Our Contemporary Reliance on Traditional Knowledge
Humans have always relied on plants. The fact that we have molars, designed specifically for breaking down the fibrous plant material in our diet, proves this reliance. Even in cultures where meat makes up the bulk of the diet, meat is usually cooked with a combination of plants and of course the animals humans generally eat tend to eat plants. Without plants, we would not have meat. Without plants, we would not have shelter. Without plants, we would not have medicine. As I sit writing this in my apartment, I look around and realize I am surrounded by wooden walls and furniture, linoleum floors, all sorts of colorfully dyed fabrics, and leather shoes—all products reliant upon the existence of plants.
I have always been drawn to the mysterious world of plants. During college, I dived deeper into the study of botany and did my undergraduate senior project on the ethnobotany of Northern New England, a 128-page document focused on the human uses of 50 common plants entitled Plants and People of New England: Our Contemporary Reliance on Traditional Knowledge.
Through my personal research and experience with herbal medicine and ethnobotany in general, I had a brain full of observations when I started this project:
- Most books on herbal medicine speak generally about plant uses, e.g. “rosemary is good for memory”—rarely explaining how to get this effect or what parts of the plant is used.
- Most books on herbal medicine rarely present current information, or what I call “living knowledge.”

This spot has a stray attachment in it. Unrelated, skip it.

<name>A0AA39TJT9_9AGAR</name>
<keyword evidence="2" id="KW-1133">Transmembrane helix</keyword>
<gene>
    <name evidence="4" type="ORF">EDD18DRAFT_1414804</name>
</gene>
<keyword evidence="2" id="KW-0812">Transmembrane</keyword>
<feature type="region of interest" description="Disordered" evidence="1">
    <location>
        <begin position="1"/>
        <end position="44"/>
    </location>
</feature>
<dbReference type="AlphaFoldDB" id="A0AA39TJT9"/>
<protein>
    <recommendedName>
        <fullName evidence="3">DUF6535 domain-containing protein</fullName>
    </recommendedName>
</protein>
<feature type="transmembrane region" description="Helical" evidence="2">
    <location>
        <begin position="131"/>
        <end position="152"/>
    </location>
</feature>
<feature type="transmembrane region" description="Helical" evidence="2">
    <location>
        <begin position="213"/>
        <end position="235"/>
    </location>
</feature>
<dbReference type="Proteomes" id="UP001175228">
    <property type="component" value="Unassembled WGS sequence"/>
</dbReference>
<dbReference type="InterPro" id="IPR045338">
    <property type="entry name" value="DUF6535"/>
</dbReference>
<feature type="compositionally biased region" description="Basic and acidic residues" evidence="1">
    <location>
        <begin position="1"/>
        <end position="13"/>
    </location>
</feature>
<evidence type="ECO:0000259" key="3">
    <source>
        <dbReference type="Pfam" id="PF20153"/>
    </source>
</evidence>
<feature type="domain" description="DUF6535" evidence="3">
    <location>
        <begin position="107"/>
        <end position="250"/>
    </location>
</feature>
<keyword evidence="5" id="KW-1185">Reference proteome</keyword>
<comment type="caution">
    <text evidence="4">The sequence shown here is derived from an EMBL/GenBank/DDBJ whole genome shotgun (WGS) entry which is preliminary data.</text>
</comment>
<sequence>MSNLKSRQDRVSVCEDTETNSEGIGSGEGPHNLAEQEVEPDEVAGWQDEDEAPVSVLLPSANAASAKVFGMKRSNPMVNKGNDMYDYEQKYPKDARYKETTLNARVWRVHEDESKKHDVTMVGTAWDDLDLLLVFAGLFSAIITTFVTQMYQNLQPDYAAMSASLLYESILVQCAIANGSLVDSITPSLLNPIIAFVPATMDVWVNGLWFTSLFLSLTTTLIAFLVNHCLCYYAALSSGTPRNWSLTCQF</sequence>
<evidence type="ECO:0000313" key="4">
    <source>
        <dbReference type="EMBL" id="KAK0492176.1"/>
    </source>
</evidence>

- Herbal medicine as a subject is usually separated from botany, and botany as a subject is typically separated from traditional applications of plant knowledge.
- When people begin an interest in herbal medicine, they typically focus on European garden herbs such as rosemary, mint, lavender, and sage rather than the plethora of abundant local plants in their backyard.
- People still mow and use pesticides on their lawns despite the diversity of nutrients and medicine in the most common weeds.
- People interested in plant uses tend to focus only on the medicinal qualities.
- The amount of forests in Maine coupled with the amount of people living in rural areas in Maine creates seemingly endless possibilities for more sustainable livelihoods, especially if people can understand how to appropriately use our local resources.
I wanted to counter and/or address each of these observations through this project by preserving the living knowledge of local New Englanders, encouraging appropriate stewardship of the local flora, and presenting simple, sustainable ways of life.
The Power of Story
Humans have always had a love for stories, as demonstrated through our passion for movies, bedtime stories, and novels. Most ancient cultures (and many current ones) were based upon oral traditions, not written word. The plant I have always remembered best is yarrow, based upon the wealth of stories associated with this particular weed. We remember a person like first president George Washington not because of how he looked, but because of the stories associated with his history. For these reasons, it is more helpful for me to know the story behind a plant, not merely its visual cues towards identification. When we remember these stories that mark individuals, be they plants or humans, we recognize their value. While it is easier to recognize a human’s intrinsic value, because, frankly, we are like him or her, we care more about the individual people we know and the stories they carry. When we recognize a plant’s intrinsic value, we understand its importance to us, we care more about it, and we are more likely to protect it. To know our surroundings inspires us to protect our surroundings. My hope is that some of these stories about local plant-people relationships might encourage protection of our natural resources, protection of our plant-use knowledge, and future sustainability.
The Scope of this Project